Po Valley

Po Valley

Lake Como

Lake Como

Italy is also a land of lakes. The largest lake in Italy is Lake Garda that covers an area of 142 sq. mi./370 km² and, another, is Lake Como, a major tourist attraction. All these fresh water lakes add to the scenic beauty of the land, making it more and more inviting to tourists.

Northern and southern Italy are very different in climate. The south has very warm weather while in the north the weather is cold for a good portion of the year. Dry pasta, like spaghetti and rigatoni, is found more in the southern areas because it is easier to dry pasta in warm weather. Since it is more difficult to dry pasta in the north, fresh pastas, like pappardelle and tagliatelle, are more popular. Other types of pasta popular in the north are stuffed pastas, such as ravioli. The climate also affects the types of food and plants that grow in Italy. Some plants, like olive trees grow better in warm weather. Olive trees do not grow well in the northern areas where it is cold. In the south olive oil is used while in the north butter and lard are used in place of olive oil. Because of the gradually sloping hills in Parma, the consistent dry breeze make it an ideal location for curing and aging pork products, such as Prosciutto di Parma. The weather in southern Italy is conducive to growing vegetables and chilis that like hot weather conditions.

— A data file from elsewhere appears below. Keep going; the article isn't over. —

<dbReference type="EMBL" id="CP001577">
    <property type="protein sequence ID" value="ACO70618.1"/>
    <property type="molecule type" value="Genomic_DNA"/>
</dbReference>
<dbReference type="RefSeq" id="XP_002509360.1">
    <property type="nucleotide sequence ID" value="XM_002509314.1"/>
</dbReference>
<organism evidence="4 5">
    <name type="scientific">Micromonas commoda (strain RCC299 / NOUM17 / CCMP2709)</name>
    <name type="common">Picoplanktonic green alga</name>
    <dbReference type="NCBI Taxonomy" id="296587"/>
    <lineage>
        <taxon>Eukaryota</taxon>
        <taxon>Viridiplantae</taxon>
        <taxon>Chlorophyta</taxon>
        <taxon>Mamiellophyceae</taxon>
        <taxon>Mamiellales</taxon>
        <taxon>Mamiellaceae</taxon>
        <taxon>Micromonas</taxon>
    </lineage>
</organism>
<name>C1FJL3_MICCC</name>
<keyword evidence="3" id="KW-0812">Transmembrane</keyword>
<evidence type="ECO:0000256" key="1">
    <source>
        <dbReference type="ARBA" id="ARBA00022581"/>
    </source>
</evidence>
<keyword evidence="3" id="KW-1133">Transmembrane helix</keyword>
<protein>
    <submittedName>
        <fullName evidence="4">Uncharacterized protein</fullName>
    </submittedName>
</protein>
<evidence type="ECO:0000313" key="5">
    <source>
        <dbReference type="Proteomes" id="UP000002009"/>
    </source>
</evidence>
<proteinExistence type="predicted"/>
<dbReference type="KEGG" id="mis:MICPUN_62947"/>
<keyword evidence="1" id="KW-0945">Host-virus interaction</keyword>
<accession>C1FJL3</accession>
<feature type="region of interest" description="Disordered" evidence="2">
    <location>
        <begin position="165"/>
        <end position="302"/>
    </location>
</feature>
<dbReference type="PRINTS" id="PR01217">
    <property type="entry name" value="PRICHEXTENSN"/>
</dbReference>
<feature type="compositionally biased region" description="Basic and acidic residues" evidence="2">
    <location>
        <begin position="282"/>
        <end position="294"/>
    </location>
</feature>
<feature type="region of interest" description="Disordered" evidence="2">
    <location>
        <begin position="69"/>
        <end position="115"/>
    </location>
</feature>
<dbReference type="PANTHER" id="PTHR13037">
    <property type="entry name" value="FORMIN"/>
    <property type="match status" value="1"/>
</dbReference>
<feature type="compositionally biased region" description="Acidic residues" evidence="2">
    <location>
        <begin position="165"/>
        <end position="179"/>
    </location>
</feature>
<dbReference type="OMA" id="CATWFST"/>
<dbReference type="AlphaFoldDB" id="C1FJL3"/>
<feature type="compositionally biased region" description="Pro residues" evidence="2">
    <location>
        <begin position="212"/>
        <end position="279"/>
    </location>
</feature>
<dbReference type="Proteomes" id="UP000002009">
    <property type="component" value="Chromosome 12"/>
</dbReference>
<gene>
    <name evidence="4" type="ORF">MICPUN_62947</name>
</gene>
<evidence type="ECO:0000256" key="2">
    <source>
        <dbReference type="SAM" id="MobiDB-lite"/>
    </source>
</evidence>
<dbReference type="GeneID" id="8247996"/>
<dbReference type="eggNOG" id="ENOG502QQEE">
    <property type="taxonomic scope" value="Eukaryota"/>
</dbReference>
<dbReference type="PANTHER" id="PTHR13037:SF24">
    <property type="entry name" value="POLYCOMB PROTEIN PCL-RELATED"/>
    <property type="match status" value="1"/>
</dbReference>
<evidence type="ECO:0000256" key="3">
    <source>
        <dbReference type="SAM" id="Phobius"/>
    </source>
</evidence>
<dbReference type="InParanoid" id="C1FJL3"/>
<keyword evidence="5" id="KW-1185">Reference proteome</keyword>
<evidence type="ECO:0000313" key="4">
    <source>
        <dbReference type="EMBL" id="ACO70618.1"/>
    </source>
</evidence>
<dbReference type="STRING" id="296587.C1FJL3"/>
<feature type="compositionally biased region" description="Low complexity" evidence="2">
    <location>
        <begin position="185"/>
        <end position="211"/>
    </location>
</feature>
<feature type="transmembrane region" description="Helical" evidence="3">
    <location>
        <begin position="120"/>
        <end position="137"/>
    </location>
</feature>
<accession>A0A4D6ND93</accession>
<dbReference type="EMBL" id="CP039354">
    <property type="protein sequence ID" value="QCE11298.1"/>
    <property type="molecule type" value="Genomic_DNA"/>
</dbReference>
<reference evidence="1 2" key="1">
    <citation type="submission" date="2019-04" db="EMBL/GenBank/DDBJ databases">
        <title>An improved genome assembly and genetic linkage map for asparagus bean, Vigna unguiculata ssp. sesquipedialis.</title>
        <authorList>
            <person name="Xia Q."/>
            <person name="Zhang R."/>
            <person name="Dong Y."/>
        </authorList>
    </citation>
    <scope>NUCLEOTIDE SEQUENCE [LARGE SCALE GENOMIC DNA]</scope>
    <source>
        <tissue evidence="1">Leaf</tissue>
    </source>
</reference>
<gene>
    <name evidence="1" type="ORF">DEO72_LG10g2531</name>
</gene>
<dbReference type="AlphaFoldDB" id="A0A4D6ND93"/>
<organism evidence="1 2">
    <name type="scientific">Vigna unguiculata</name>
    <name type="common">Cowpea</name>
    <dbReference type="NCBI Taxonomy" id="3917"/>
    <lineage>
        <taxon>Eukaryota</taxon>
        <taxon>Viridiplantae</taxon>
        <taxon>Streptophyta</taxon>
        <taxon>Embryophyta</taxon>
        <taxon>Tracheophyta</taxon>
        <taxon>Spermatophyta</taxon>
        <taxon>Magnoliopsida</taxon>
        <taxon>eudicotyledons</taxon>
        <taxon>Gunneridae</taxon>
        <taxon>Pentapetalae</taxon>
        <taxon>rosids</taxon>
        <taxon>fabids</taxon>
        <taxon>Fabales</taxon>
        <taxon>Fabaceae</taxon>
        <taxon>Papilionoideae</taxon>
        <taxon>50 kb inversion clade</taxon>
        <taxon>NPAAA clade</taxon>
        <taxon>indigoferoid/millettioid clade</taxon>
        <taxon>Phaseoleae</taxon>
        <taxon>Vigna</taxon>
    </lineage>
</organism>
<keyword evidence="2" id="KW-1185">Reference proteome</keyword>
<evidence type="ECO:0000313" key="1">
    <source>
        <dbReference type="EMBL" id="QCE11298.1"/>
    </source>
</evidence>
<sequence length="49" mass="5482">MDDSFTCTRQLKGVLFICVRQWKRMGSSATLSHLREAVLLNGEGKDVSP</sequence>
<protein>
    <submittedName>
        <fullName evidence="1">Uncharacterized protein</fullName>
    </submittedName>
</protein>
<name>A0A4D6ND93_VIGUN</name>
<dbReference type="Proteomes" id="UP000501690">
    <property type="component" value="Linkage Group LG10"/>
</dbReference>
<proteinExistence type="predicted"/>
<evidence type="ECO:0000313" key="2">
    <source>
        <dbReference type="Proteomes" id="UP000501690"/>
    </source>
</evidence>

Italian Olive Trees

Italian Olive Trees